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Since NumPy version 19.0, one must specify dtype=object when creating an array from "ragged" sequences. I'm faced with a large number of array calls from my own code and Pandas using threading, line-by-line debugging led me nowhere.

I'd like to figure out which call resulted in VisibleDeprecationWarning in my own code or a call from Pandas. How would I be able to debug this? I've been looking through the source and I cannot see this warning getting called in Python (only in numpy.core._multiarray_umath.cp38-win_amd64.pyd).

0
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With a function that creates a ragged array:

In [60]: def foo(): 
    ...:     print('one') 
    ...:     x = np.array([[1],[1,2]]) 
    ...:     return x 
    ...:                                                                                             
In [61]: foo()                                                                                       
one
/usr/local/bin/ipython3:3: VisibleDeprecationWarning: Creating an ndarray from ragged nested sequences (which is a list-or-tuple of lists-or-tuples-or ndarrays with different lengths or shapes) is deprecated. If you meant to do this, you must specify 'dtype=object' when creating the ndarray
  # -*- coding: utf-8 -*-
Out[61]: array([list([1]), list([1, 2])], dtype=object)

I get the warning, but also the expected result.

I can control the warnings.

For example to turn if off:

In [68]: np.warnings.filterwarnings('ignore', category=np.VisibleDeprecationWarning)                 
In [69]: foo()                                                                                       
one
Out[69]: array([list([1]), list([1, 2])], dtype=object)

Or to raise an error:

In [70]: np.warnings.filterwarnings('error', category=np.VisibleDeprecationWarning)                  
In [71]: foo()                                                                                       
one
---------------------------------------------------------------------------
VisibleDeprecationWarning                 Traceback (most recent call last)
<ipython-input-71-c19b6d9633cf> in <module>
----> 1 foo()

<ipython-input-60-6ad21d9e07b4> in foo()
      1 def foo():
      2     print('one')
----> 3     x = np.array([[1],[1,2]])
      4     return x
      5 

VisibleDeprecationWarning: Creating an ndarray from ragged nested sequences (which is a list-or-tuple of lists-or-tuples-or ndarrays with different lengths or shapes) is deprecated. If you meant to do this, you must specify 'dtype=object' when creating the ndarray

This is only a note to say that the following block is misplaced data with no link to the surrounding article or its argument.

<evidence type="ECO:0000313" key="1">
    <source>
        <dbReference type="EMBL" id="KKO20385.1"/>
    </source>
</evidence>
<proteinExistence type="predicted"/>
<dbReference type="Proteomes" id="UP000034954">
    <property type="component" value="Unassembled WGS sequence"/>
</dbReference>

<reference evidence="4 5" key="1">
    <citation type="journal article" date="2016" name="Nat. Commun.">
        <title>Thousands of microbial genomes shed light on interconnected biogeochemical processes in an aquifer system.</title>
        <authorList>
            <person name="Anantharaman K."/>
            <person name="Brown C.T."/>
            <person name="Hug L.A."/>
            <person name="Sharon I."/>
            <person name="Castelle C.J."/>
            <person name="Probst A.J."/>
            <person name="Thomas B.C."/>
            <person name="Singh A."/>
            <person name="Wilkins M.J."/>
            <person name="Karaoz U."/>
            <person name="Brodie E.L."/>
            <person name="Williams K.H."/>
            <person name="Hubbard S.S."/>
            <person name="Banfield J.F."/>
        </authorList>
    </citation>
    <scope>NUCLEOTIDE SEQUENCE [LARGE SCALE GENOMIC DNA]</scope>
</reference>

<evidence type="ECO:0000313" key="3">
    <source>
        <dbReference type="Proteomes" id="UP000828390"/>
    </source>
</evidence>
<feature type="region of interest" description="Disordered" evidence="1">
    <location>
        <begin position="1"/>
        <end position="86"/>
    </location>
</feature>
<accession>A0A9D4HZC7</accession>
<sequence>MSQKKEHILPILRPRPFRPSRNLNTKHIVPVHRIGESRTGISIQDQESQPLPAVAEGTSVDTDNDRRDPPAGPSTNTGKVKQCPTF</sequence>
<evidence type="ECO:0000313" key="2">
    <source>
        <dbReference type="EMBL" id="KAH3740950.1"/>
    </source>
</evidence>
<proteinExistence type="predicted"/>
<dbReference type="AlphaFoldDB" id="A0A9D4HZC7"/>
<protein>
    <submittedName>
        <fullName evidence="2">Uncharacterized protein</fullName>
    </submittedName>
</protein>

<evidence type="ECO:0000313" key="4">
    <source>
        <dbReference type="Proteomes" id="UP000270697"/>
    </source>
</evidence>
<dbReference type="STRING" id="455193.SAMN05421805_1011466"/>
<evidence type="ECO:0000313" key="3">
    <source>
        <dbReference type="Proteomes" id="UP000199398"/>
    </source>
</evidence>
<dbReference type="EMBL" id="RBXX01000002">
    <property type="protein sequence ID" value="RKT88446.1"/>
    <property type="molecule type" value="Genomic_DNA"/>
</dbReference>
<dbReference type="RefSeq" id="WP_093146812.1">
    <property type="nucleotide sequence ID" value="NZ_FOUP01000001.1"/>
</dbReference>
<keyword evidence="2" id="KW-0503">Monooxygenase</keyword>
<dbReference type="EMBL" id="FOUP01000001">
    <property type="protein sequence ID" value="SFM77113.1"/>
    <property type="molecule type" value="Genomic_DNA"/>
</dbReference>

The error gives a traceback telling me where the warning was raised.

There may be ways of refining the warning filter to catch just this one, and not others of the same category. I haven't used this mechanism much.

Read np.warnings.filterwarnings docs for more details.

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  • 1
    Thank you. This is exactly what I was looking for.
    – misantroop
    Jul 26 '20 at 21:36
  • This is an array of lists. How can I create array of arrays. That is for the same input lists, I want an output like this [[1] [1 2]] where [1] and [1 2] are arrays? Please reply. Thankyou! Sep 1 '21 at 6:56
  • @AmanKushwaha, np.array([np.array([1]), np.array([1, 2])], dtype=object)
    – hpaulj
    Sep 1 '21 at 7:19
  • @hpaulj after that, I receive value error : could not broadcast input array from shape... into.. Also, I am doing this thing for large number of arrays. Sep 1 '21 at 7:42
  • @AmanKushwaha, the example I gave does work! But there are some combinations of array shapes (e.g. 2d with same first dimension) that produce this kind of error. It's too big a topic to address in comments. And it's been addressed in other SO. But why are you trying to do this at all?
    – hpaulj
    Sep 1 '21 at 15:29
7
b2 = np.array(
    [[1, 2, 3, 4, 5, 6, 7, 8, 9, 10], [11, 12, 13, 14, 15, 16, 17, 18]],
    dtype=object,
)

Reference to the above example will clear the warning. You must specify dtype=object.

2
  • Please format your code properly, click here to learn how.
    – rizerphe
    Jul 5 '21 at 15:27
  • I receive the error on numpy.delete ... Do you know how should I specify the dtype in this case? Aug 3 '21 at 8:37
3

This warning is caused by deprecated API of NumPy version 1.19 or higher, you may continue using it and just suppress the warning:

import warnings
warnings.filterwarnings("ignore", category=np.VisibleDeprecationWarning) 
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